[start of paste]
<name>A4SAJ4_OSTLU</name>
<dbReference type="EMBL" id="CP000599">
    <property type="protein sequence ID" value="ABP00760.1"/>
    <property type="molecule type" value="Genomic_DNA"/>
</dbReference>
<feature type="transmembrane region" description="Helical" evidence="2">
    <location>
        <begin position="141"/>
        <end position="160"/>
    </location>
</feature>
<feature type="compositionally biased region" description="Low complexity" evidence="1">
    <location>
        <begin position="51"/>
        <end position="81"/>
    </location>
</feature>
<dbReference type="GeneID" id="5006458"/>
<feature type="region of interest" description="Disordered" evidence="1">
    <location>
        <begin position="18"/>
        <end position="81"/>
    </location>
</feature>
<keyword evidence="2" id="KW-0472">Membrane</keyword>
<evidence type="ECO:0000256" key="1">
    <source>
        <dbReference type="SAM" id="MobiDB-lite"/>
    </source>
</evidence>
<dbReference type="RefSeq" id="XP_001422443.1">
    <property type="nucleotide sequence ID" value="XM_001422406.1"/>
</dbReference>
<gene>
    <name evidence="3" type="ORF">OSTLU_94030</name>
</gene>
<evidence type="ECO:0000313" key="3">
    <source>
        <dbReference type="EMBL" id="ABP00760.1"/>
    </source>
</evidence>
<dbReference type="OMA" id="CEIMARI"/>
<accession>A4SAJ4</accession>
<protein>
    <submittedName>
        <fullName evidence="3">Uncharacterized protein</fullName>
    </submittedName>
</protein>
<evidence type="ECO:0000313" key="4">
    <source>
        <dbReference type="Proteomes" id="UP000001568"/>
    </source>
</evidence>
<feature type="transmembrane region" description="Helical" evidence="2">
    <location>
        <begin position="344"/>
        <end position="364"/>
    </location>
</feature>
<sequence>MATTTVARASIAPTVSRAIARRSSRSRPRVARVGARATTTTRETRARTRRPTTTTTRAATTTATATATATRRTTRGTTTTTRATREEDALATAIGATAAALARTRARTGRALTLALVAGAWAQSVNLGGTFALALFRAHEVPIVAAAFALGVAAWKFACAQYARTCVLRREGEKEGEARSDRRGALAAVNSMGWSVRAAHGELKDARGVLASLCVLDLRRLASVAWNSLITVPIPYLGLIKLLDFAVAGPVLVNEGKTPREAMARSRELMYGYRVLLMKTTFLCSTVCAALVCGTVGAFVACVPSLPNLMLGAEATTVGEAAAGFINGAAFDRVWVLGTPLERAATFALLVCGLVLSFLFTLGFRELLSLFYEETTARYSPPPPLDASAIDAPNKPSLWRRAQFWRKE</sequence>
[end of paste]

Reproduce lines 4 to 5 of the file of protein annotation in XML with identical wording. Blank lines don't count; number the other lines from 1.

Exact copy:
    <property type="molecule type" value="Genomic_DNA"/>
</dbReference>